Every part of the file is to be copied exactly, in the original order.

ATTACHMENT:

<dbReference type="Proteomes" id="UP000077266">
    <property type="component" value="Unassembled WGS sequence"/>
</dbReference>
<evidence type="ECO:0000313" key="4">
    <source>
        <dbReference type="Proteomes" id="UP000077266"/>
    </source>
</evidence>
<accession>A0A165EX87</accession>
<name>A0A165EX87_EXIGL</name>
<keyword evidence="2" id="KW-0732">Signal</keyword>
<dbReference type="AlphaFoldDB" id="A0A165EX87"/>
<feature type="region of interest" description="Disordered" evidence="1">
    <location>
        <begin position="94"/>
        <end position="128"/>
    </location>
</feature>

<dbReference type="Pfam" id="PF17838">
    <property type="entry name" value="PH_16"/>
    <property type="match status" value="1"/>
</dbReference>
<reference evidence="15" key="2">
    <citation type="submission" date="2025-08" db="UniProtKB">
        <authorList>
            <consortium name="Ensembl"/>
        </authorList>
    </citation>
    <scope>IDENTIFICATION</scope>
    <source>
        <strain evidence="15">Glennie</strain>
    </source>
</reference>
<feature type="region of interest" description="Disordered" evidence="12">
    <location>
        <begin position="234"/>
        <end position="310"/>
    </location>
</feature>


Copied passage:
<dbReference type="Proteomes" id="UP000077266">
    <property type="component" value="Unassembled WGS sequence"/>
</dbReference>
<evidence type="ECO:0000313" key="4">
    <source>
        <dbReference type="Proteomes" id="UP000077266"/>
    </source>
</evidence>
<accession>A0A165EX87</accession>
<name>A0A165EX87_EXIGL</name>
<keyword evidence="2" id="KW-0732">Signal</keyword>
<dbReference type="AlphaFoldDB" id="A0A165EX87"/>
<feature type="region of interest" description="Disordered" evidence="1">
    <location>
        <begin position="94"/>
        <end position="128"/>
    </location>
</feature>

<dbReference type="Pfam" id="PF17838">
    <property type="entry name" value="PH_16"/>
    <property type="match status" value="1"/>
</dbReference>
<reference evidence="15" key="2">
    <citation type="submission" date="2025-08" db="UniProtKB">
        <authorList>
            <consortium name="Ensembl"/>
        </authorList>
    </citation>
    <scope>IDENTIFICATION</scope>
    <source>
        <strain evidence="15">Glennie</strain>
    </source>
</reference>
<feature type="region of interest" description="Disordered" evidence="12">
    <location>
        <begin position="234"/>
        <end position="310"/>
    </location>
</feature>